It must be said though, that for a publication that draws as much water as Motor Trend does, there are some big cars that we might expect to be here instead. The Lamborghini Huracán or Ferrari 458 Speciale would have added some exotic flare to the list, and the omissions of the Chevy Corvette Stingray (for the second year in a row) and the Dodge Challenger Hellcat are real head-scratchers.
BMW's performance division has been run by Dr. Friedrich Nitschke since 2011, developing, among other products, the new M3 and M4. But soon the good doctor will be retiring, and BMW has just named his successor.
Taking Nitschke's place as chairman of BMW M GmbH will be Franciscus van Meel (pictured at right), who until recently served as managing director of Audi Quattro GmbH - the rival outfit that makes Ingolstadt's performance models, including the R8 supercar and RS line of performance models.
Van Meel will join BMW on October 1, presumably to learn the ropes from Nitschke before the 59-year-old executive steps down at the end of the year. Back in January, Audi named Heinz Peter Hollwerweger as head of Quattro GmbH and reassigned van Meel to its Beijing R&D center, a role which evidently didn't suit him as well as creating Autobahn-storming German muscle cars.
Good news if you're one of the lucky few that can afford the new BMW i8. The high-performance hybrid's configurator has gone live on BMW USA's consumer website, meaning you can head in and customize till you drop.
If you've ever played with a BMW configurator, you'll instantly feel at home with the i8's. You have the choice of four trim packages (your author refuses to use BMW's pretentious "World" trim names), followed by wheel and exterior paint options. The interior choices are fixed to the trim level, so aside from trim, color and the choice of two wheel options, there isn't a lot to pick out on the i8.
Head on over and take a look.
Nobody should be shocked that a big, heavy vehicle like a semi truck takes a longer distance to stop than the average passenger car; it's just basic physics. However, this BMW X5 driver seemingly has a major problem grasping the concept, and it results in some serious damage to the back of his SUV.
The whole incident is very confusing to watch. The BMW doesn't even seem to have a reason to slow down before the semi slams into the back of it at fairly high speed. But to make the situation even weirder, the crashes just keep happening again and again.
To give the BMW driver a little credit, he appears amazingly calm when surveying the damage afterward. But you have to wonder what this guy was thinking when trying a harebrained move like this. Check out the video to watch the carnage unfold.
Electric cars and hybrids are here to stay, much to the apparent dismay of some auto enthusiasts, but that doesn't mean they have to represent the death of enjoyable driving. Granted, the initial run of hybrids in the US like the Honda Insight and Toyota Prius weren't exactly tailor-made for aggressive folks behind the wheel, but things are clearly changing. In its latest video, Evo takes a look at three examples from Europe's new crop of electrified vehicles to show that the future of fun motoring is safe and sound.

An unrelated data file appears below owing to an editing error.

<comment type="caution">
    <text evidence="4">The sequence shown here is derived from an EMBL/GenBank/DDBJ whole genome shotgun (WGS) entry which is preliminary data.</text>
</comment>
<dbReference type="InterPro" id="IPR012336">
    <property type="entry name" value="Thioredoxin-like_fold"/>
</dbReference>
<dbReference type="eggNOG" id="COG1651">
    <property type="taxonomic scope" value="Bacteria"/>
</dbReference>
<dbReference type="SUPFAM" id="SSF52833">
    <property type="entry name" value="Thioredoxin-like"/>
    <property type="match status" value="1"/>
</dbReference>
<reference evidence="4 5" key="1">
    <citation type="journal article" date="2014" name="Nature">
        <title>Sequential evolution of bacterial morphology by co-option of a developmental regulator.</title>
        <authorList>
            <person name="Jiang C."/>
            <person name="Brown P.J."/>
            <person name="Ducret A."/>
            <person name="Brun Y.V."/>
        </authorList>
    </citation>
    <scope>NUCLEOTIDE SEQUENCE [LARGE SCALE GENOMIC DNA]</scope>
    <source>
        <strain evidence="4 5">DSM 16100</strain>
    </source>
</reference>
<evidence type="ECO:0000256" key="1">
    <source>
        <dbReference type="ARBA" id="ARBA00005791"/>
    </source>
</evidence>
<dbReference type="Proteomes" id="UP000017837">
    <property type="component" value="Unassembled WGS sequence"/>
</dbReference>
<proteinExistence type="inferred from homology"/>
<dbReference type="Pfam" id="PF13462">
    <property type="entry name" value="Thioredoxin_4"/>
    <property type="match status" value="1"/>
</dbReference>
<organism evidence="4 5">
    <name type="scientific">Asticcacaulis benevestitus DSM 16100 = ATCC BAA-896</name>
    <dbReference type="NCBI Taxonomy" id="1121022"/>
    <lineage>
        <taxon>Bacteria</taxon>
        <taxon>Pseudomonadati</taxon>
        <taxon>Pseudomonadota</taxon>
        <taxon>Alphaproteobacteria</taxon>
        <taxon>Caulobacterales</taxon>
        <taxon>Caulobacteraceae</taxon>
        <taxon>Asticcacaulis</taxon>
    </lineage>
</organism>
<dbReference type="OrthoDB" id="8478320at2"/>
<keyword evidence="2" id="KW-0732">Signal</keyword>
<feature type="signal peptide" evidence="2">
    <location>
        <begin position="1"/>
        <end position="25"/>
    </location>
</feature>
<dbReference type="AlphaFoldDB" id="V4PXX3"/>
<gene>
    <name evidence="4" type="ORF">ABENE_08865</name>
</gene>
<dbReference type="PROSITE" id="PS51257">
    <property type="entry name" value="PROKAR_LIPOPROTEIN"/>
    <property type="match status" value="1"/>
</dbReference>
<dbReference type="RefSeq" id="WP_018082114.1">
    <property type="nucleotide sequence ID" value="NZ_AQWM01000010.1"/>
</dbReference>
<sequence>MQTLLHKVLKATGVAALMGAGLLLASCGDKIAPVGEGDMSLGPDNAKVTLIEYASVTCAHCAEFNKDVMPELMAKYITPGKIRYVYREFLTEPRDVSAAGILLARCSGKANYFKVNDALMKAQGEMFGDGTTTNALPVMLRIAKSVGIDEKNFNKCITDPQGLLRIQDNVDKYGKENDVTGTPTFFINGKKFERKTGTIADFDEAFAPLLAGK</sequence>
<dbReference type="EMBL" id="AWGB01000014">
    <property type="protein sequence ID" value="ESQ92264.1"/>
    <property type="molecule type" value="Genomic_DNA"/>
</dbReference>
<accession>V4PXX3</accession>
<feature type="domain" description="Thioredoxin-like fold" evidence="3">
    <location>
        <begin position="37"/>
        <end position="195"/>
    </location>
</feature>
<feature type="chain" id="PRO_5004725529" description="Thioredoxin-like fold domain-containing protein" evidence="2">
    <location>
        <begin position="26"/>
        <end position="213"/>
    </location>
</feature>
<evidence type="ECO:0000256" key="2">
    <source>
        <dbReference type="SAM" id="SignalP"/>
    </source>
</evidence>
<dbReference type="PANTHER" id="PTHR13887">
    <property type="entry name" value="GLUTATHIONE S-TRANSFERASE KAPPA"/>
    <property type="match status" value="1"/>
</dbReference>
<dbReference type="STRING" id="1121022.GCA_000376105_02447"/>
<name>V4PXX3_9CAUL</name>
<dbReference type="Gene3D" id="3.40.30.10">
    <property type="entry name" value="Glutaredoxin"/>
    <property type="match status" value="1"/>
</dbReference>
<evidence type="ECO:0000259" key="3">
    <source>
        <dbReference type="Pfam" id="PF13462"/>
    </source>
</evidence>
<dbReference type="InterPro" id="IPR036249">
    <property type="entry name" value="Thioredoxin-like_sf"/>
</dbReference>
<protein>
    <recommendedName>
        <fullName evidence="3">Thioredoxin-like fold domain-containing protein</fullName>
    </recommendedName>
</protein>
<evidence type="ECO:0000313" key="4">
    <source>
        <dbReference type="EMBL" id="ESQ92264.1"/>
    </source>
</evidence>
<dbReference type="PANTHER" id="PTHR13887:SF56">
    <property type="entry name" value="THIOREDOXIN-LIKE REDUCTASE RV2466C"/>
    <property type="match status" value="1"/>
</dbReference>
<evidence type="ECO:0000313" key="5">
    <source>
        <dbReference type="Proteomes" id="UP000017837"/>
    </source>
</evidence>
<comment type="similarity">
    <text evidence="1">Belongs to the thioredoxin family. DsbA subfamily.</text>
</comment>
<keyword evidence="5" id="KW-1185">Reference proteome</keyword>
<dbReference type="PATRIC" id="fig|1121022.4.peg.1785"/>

Evo editor Henry Catchpole kicks things off with one of the most bizarre EVs of the bunch, the tiny Renault Twizy. Its low power and 50-mile-per-hour top speed might make it miles away from a hot hatch, but there's still fun to be had in extracting the most from this little city car. Next up is the Audi A3 E-Tron, which isn't technically available yet. It's a step in the right direction of eventually creating an affordable, fun-to-drive hybrid hot hatch.
However, the main event is Catchpole getting some seat time in the BMW i8. The Bimmer can really fly -literally in this case - and the butterfly-door coupe offers a clear look at the prospects for electrified sports cars. It might not have the power of hybrid supercar contemporaries like the LaFerrari or Porsche 918 Spyder, but the BMW doesn't cost nearly as much, either. See? Improved efficiency doesn't have to mean boring.
BMW is always happy to extract a little bit more gumption out of its M cars, just look at the latest 30th anniversary M5 or even the earlier CSL variants of the M3 for proof. Now, It looks like we might be getting the first glimpse of an even hotter M4, and it's wearing very interesting livery.
Our spies recently shot this M4 that could preview a future GTS version. It's all done up in MotoGP decals, but that might just be a ruse. This car sports a camouflaged lower air dam and rear wing, but those parts don't appear to be from an actual series safety car. The chin spoiler seems larger, and the rear wing is completely different. You can also spot an obvious Recaro logo on the driver's seat in one of the photos. Plus, the BMW emblem is removed at the back.
The disguised changes and odd choice of decals make this prototype incredibly weird. A BMW exec said at the beginning of the year that there were "no plans whatsoever to make a lighter, harder version just yet," of the M3 or M4, despite earlier rumors to the contrary. Check out the gallery to see what you think this is.